If Keystone XL pipeline permit is granted, the issue likely isn't over

Even if the Department of State grants a permit to build the Keystone XL pipeline that might not be the end of the issue.
Lawsuits might well follow.
Sen. Johanns requested the public hearings being held this week and even succeeded in securing a public hearing in the Sand Hills. Johanns opposes the route proposed by TransCanada, arguing that the company doesn’t need to run it through the Sand Hills and the Ogallala Aquifer. He says the company should build this oil pipeline next to an existing one that runs through eastern Nebraska.
Johanns urges Nebraska residents to attend the public hearings in Lincoln and Atkinson to voice their opinions.
“I worry, though, that at the end of this, they’re going to grant the permit,” Johanns says. “Then, at the end of that, I’m pretty confident in saying, and I’ve said this many times before, I do think there’ll be all kinds of legal efforts to stop this pipeline.”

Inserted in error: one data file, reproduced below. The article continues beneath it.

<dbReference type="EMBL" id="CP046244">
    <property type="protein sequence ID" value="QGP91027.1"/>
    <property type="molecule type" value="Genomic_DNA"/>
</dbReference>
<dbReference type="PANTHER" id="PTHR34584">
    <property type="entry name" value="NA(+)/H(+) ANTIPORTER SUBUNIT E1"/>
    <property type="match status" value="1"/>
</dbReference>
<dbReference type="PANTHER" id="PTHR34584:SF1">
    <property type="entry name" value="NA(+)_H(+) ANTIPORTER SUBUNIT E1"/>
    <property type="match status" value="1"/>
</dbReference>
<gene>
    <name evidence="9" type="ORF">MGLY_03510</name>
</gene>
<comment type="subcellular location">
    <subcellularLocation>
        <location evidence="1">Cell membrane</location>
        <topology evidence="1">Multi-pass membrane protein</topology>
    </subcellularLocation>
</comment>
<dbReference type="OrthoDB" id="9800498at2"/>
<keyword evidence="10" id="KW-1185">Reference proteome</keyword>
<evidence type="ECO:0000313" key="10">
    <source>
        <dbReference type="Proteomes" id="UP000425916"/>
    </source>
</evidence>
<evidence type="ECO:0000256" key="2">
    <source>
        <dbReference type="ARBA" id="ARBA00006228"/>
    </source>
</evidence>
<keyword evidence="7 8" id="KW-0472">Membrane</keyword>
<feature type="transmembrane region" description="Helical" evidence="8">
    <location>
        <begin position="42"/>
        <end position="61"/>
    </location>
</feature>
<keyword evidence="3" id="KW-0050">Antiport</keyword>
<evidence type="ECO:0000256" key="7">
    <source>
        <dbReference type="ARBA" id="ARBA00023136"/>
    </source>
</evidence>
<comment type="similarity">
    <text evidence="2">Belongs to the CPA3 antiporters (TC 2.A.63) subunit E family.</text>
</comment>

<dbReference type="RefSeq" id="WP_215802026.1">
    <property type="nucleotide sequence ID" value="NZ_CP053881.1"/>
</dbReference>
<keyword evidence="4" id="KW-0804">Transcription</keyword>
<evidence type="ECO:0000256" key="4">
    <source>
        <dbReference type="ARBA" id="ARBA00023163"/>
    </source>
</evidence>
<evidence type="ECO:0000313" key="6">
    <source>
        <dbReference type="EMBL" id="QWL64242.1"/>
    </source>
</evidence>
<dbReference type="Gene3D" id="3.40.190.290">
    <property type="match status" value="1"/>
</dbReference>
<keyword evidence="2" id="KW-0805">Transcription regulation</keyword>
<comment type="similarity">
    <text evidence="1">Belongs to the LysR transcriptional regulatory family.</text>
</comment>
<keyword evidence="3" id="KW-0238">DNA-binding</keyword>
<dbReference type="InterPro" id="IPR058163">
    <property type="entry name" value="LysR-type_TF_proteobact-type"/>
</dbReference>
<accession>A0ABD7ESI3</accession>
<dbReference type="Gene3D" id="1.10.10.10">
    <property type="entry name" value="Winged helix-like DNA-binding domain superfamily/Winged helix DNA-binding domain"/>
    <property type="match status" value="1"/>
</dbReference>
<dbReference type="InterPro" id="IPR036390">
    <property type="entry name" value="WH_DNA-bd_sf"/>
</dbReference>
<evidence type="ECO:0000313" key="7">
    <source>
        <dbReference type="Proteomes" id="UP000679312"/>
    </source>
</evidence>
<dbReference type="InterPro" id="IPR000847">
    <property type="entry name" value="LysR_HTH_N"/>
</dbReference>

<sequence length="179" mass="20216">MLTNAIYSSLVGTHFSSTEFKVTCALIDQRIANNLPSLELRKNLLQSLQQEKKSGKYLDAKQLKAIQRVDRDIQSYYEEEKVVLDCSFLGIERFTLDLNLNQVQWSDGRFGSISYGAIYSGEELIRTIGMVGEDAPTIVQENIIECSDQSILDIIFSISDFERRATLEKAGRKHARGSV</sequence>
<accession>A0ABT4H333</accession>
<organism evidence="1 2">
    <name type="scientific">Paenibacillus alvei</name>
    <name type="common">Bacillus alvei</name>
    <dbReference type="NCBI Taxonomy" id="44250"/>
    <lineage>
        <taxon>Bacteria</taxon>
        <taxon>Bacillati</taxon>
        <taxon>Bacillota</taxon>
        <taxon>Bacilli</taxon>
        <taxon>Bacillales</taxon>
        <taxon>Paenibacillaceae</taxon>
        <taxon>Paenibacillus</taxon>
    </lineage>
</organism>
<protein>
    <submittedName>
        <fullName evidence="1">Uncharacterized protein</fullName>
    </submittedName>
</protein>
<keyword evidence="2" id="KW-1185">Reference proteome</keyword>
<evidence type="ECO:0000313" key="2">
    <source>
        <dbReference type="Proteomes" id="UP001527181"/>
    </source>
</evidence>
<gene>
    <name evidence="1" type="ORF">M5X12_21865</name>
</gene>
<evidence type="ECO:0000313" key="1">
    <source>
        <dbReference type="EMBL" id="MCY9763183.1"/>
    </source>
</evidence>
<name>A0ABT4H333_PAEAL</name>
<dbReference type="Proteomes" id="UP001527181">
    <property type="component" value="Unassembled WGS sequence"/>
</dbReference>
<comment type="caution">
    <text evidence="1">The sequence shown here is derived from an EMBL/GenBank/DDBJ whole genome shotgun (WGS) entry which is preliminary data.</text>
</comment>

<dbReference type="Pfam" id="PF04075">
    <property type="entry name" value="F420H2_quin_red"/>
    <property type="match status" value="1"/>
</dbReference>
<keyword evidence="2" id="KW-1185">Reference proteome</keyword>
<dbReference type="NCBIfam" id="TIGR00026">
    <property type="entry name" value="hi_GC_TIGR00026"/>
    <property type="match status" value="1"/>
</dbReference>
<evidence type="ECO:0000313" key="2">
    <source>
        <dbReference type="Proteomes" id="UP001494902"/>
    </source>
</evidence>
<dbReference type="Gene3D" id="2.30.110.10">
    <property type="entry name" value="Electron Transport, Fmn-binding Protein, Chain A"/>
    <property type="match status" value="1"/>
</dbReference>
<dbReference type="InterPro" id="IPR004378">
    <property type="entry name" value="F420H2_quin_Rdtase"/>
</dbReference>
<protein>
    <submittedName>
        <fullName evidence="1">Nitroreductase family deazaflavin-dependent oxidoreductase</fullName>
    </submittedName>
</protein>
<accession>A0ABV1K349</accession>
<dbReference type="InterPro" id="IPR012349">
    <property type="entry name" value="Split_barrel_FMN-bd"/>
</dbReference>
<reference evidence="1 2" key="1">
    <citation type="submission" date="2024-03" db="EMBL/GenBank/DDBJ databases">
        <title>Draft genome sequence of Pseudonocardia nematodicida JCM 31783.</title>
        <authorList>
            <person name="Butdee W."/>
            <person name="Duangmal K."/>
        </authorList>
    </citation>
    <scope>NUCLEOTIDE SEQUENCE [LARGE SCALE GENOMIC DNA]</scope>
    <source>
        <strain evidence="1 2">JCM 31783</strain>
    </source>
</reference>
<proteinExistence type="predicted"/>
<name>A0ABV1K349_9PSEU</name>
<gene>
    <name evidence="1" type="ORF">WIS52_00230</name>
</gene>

Johanns says he has made that point with TransCanada executives, reasoning that it’s in their best interest to move the pipeline route away from the Sand Hills. So far the company has been unmoved by such arguments.
Environmental groups seem poised to file lawsuits should the State Department grant the pipeline permit.
Ken Winston with the Nebraska chapter of the Sierra Club has told reporters lawsuits are sure to be filed against the pipeline if the permit is granted.
“Yes, there’ll be a number of different lawsuits from different directions and different issues,” according to Winston.
TransCanada has proposed moving oil deposits from tar sands in western Canada to refineries in the Gulf Coast through a $7 billion, 1,700 mile oil pipeline. The Department of State holds two public hearings in Nebraska this week; today, in Lincoln and Thursday, in Atkinson.